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Infect Control Hosp Epidemiol. 2003 Dec;24(12):950-4.

Electronic interpretation of chest radiograph reports to detect central venous catheters.

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Health Outcomes Branch, Division of Healthcare Quality Promotion, National Center for Infectious Diseases, Centers for Disease Control and Prevention, Public Health Service, U.S. Department of Health and Human Services, Atlanta, Georgia, USA.



To evaluate whether a natural language processing system, SymText, was comparable to human interpretation of chest radiograph reports for identifying the mention of a central venous catheter (CVC), and whether use of SymText could detect patients who had a CVC.


To identify patients who had a CVC, we performed two surveys of hospitalized patients. Then, we obtained available reports from 104 patients who had a CVC during one of two cross-sectional surveys (ie, case-patients) and 104 randomly selected patients who did not have a CVC (ie, control-patients).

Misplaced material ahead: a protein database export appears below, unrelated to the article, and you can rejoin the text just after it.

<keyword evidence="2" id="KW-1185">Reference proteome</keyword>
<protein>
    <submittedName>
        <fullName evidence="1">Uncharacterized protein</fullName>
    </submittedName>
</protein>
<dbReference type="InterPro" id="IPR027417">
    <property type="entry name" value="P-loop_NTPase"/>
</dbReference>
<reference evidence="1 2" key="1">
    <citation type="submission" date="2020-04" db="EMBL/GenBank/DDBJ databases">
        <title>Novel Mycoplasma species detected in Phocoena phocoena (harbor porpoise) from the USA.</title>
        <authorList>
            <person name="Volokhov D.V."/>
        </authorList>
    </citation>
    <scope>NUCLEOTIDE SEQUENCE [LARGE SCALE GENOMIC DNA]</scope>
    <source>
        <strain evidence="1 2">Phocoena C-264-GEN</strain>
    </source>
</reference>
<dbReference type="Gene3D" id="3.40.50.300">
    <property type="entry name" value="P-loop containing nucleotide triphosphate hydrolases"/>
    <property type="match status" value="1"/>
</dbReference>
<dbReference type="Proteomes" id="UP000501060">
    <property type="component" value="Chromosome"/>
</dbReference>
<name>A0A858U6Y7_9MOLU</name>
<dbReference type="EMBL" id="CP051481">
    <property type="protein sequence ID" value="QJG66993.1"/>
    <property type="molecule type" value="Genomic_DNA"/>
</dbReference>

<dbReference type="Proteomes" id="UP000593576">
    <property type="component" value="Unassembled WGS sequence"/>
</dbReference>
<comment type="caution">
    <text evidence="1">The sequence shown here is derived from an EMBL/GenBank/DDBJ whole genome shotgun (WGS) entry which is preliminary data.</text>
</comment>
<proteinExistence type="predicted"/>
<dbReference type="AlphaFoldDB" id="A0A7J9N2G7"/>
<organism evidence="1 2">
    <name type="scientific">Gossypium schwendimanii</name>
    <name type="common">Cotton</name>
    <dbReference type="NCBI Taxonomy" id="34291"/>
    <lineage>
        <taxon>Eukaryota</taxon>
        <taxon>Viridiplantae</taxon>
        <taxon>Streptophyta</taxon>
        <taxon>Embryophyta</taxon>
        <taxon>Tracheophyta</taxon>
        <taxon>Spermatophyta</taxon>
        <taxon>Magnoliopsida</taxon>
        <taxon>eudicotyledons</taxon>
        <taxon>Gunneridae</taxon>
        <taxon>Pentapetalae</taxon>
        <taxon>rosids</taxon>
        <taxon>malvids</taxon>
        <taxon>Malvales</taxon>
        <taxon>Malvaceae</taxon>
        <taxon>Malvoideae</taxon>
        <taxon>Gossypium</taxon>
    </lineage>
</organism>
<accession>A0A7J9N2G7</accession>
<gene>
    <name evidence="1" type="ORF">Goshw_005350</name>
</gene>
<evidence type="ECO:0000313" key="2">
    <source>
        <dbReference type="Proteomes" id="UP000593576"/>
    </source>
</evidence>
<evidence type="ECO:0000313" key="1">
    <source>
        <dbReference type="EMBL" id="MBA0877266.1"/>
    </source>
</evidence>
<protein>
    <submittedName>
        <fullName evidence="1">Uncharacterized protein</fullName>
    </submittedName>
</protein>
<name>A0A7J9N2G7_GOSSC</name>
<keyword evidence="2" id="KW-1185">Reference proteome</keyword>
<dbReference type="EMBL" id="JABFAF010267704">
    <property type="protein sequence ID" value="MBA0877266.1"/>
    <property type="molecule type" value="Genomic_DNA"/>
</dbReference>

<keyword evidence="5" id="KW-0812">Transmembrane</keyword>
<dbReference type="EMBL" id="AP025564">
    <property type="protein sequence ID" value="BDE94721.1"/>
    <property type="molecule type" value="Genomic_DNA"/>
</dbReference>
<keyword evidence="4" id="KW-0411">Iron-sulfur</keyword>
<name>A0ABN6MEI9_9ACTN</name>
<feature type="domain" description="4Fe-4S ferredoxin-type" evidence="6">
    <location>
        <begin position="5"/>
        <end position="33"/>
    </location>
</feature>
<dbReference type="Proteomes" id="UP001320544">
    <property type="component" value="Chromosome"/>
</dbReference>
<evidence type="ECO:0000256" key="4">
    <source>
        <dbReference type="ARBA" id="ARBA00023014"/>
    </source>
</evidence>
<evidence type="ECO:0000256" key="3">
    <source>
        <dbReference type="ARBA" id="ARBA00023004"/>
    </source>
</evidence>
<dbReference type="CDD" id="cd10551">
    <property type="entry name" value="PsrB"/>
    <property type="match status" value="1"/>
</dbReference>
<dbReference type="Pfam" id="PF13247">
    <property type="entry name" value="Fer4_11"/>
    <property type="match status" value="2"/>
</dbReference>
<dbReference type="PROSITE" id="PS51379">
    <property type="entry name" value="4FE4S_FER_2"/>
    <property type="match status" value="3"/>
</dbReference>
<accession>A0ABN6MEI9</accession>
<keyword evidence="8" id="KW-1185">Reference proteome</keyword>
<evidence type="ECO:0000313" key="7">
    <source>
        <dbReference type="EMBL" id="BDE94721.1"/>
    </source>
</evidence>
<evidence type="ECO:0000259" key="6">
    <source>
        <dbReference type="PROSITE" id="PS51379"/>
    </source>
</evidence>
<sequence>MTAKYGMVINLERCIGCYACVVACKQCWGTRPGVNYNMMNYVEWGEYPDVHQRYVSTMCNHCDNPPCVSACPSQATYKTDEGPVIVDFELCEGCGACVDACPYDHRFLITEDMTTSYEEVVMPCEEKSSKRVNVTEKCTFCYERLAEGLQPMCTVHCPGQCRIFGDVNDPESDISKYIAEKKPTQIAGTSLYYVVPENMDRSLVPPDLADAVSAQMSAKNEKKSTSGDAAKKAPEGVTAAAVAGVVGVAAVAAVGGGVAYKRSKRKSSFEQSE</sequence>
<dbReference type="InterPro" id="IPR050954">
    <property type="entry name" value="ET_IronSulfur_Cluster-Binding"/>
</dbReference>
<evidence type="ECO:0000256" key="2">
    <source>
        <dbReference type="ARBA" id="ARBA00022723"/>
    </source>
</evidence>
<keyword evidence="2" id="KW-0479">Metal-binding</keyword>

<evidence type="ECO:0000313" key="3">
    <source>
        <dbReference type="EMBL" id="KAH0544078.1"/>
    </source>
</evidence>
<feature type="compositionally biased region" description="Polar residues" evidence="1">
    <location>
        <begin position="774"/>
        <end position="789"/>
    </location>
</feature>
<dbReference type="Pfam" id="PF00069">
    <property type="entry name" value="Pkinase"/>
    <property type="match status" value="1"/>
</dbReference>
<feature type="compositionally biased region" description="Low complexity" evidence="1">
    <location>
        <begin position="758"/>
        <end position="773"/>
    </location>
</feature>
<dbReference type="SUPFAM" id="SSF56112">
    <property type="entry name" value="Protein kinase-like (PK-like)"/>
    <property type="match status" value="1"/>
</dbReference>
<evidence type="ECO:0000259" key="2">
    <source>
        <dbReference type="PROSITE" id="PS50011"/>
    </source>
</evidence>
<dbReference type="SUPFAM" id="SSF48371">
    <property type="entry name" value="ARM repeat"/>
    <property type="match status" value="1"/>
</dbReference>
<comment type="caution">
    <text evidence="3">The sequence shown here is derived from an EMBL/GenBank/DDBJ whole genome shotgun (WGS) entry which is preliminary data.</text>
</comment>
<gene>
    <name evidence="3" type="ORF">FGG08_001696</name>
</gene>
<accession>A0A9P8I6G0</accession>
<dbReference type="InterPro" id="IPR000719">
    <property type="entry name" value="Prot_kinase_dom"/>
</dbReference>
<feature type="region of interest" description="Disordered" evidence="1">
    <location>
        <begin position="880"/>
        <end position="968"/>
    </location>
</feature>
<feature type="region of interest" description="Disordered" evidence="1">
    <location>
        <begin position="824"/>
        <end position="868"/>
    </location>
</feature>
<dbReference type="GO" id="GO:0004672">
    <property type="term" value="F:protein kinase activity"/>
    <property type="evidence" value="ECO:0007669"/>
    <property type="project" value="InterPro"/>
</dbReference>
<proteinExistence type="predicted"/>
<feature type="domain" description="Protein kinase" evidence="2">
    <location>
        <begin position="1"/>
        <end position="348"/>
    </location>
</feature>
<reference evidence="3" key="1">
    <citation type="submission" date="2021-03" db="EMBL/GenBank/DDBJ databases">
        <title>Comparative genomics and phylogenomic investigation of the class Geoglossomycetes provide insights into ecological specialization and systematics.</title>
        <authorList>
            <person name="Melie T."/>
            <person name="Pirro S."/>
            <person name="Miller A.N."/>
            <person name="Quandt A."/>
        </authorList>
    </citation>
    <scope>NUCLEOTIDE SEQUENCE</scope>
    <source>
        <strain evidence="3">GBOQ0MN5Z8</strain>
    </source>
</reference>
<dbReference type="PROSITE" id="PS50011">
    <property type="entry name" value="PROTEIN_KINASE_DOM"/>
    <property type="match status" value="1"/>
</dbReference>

A 600-bed public teaching hospital.


Chest radiograph reports were available from 124 of the 208 participants. Compared with human interpretation, SymText had a sensitivity of 95.8% and a specificity of 98.7%. The use of SymText to identify case- and control-patients resulted in a sensitivity of 43% and a specificity of 98%. Successful application of SymText varied significantly by venous insertion site (eg, a sensitivity of 78% for subclavian and a sensitivity of 3.7% for femoral). Twenty-six percent of the case-patients had a femoral CVC.


Compared with human interpretation, SymText performed well in interpreting whether a report mentioned a CVC. In patient populations with less frequent CVC placement in femoral veins, the sensitivity for CVC detection likely would be higher. Applying a natural language processing system to chest radiograph reports may be a useful adjunct to other data sources to automate detection of patients who had a CVC.

[Indexed for MEDLINE]

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